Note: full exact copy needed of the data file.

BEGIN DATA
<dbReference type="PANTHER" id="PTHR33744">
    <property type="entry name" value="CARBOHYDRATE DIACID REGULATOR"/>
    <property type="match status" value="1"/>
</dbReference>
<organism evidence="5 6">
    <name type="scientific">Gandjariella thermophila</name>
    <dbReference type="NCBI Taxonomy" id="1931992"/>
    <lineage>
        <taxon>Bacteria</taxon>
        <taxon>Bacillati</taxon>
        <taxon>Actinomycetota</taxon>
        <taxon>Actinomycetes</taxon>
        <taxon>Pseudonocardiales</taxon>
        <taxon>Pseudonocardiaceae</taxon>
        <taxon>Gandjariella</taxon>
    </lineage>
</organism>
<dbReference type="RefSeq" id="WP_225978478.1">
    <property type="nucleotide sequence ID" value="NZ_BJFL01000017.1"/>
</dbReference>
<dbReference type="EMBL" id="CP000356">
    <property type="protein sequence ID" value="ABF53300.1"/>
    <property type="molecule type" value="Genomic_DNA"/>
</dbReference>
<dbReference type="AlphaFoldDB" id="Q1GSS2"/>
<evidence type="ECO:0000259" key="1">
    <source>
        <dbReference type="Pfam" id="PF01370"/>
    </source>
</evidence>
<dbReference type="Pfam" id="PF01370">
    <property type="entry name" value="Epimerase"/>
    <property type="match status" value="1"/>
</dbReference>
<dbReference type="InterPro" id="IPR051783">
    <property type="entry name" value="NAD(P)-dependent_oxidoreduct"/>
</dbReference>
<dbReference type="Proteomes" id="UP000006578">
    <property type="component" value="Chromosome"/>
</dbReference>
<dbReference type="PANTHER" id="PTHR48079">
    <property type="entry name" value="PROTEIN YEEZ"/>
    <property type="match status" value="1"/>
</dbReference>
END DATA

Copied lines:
<dbReference type="PANTHER" id="PTHR33744">
    <property type="entry name" value="CARBOHYDRATE DIACID REGULATOR"/>
    <property type="match status" value="1"/>
</dbReference>
<organism evidence="5 6">
    <name type="scientific">Gandjariella thermophila</name>
    <dbReference type="NCBI Taxonomy" id="1931992"/>
    <lineage>
        <taxon>Bacteria</taxon>
        <taxon>Bacillati</taxon>
        <taxon>Actinomycetota</taxon>
        <taxon>Actinomycetes</taxon>
        <taxon>Pseudonocardiales</taxon>
        <taxon>Pseudonocardiaceae</taxon>
        <taxon>Gandjariella</taxon>
    </lineage>
</organism>
<dbReference type="RefSeq" id="WP_225978478.1">
    <property type="nucleotide sequence ID" value="NZ_BJFL01000017.1"/>
</dbReference>
<dbReference type="EMBL" id="CP000356">
    <property type="protein sequence ID" value="ABF53300.1"/>
    <property type="molecule type" value="Genomic_DNA"/>
</dbReference>
<dbReference type="AlphaFoldDB" id="Q1GSS2"/>
<evidence type="ECO:0000259" key="1">
    <source>
        <dbReference type="Pfam" id="PF01370"/>
    </source>
</evidence>
<dbReference type="Pfam" id="PF01370">
    <property type="entry name" value="Epimerase"/>
    <property type="match status" value="1"/>
</dbReference>
<dbReference type="InterPro" id="IPR051783">
    <property type="entry name" value="NAD(P)-dependent_oxidoreduct"/>
</dbReference>
<dbReference type="Proteomes" id="UP000006578">
    <property type="component" value="Chromosome"/>
</dbReference>
<dbReference type="PANTHER" id="PTHR48079">
    <property type="entry name" value="PROTEIN YEEZ"/>
    <property type="match status" value="1"/>
</dbReference>